PNoy’s legacy is in reforming education, not fighting corruption

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Tony Lopez

Tony Lopez

President Benigno S. Aquino 3rd’s Matuwid na Daan (Straight Path) platform is not exactly about fighting corruption where a modicum of success is a quixotic dream considering the genetic greed of politicians and the legendary vileness of bureaucrats.

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Matuwid na Daan is more appropriately reforming the Philippine educational system to produce good citizens who are broadly knowledgeable, equipped with skills for them to cope during the 21st century, and yes, morally upright and fearless in the face of adversity with no more powerful a weapon than their integrity.

The man behind education reform is La Salle Brother Armin Luistro. He is one of the country’s finest visionaries in the field of education and one of the best in educational management. He probably will be the best Education secretary ever.

The Aquino Presidency will make sure that graduates of senior high school—the equivalent in the past of a second year college education— will have such qualities. And that every Filipino will have access to that kind of education.

In addition to Kinder, basic education will now be 12 years instead of 10–six years of elementary and six years of high school. Plus Kinder, the total is actually 13. Compare that in the past when a pupil had only six years of elementary and four years of high school, a total of 10. Twelve is the standard basic education in most countries.

A better education for the Filipino teener—this ultimately will be the President’s legacy and the key measure of the success of his six-year presidency.

Ironically, the first batch of graduates of Aquino’s K to 12 revolutionary program will come out of public and private secondary schools by 2018, two years after Aquino’s presidency.

They would number close to 1.8 million in 2018 and by two million every year after that.

The program is actually Kindergarten plus 12 since it adds a year to elementary education by making Kinder mandatory by law and two years to what used to be four years of high school to make high school six years by Grade 12. That’s an additional three years.

However, college, currently four years, can be reduced to three, since half of General Education units in college have been intercalated to senior high or Grade 11 and 12. So the net addition when one reaches Grade 12 is two years. Before K to 12, General Education courses in college had 51 to 63 units. With K to 12, GE courses will just be 36. The reduction of GE units may lead to abbreviating college by one year or enriching one’s degree programs.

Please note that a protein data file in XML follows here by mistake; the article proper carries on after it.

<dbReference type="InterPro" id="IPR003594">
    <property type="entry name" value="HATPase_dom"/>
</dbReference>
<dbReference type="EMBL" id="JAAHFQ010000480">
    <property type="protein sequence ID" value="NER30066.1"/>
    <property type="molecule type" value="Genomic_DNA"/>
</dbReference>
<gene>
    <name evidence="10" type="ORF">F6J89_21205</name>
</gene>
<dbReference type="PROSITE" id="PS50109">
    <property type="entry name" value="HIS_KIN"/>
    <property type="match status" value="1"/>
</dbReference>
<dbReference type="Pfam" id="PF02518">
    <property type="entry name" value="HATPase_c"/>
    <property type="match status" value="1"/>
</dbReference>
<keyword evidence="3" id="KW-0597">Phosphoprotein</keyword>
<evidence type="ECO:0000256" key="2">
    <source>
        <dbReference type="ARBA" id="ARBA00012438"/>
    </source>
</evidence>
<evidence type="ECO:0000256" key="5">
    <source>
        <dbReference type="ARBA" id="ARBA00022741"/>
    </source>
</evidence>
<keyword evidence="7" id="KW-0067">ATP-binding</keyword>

Curricular reform and innovation are the two main objectives of K to 12 Program, according to Department of Education (DepEd) Secretary Luistro.

Curriculum reform means reforming curriculum content and readying the teachers. This is done by improving the quality and volume of curriculum content in the expanded high school and by improving the quality of teachers – today, with at least P18,000 a month take-home pay, among the best paid civil servants.

The new public school education starts with Kindergarten, which is now free to children
who are five years old. This has been made possible by the Kindergarten Education Act.

The General Education in college has been cut by half so that the first half is intercalated to senior high school, enabling the government to shorten college from four years to just three. The college curriculum will comprise of a year’s worth of general education subjects and at least two years of major subjects.

Once they finish high school – four years of Junior High School and two years of Senior High School, Filipino students should have acquired basic skills and been educated enough to be able to find a job or put up a business of their own, or if they want to, pursue three years of college to become a professional.

At present, laments Luistro, Philippine college graduates are not recognized as such overseas and are made to undergo additional two years of college when they go abroad for further studies.

Hundreds of thousands of high school and college graduates are jobless, not because jobs are scarce, but because they lack the adequate education and training needed by the jobs market.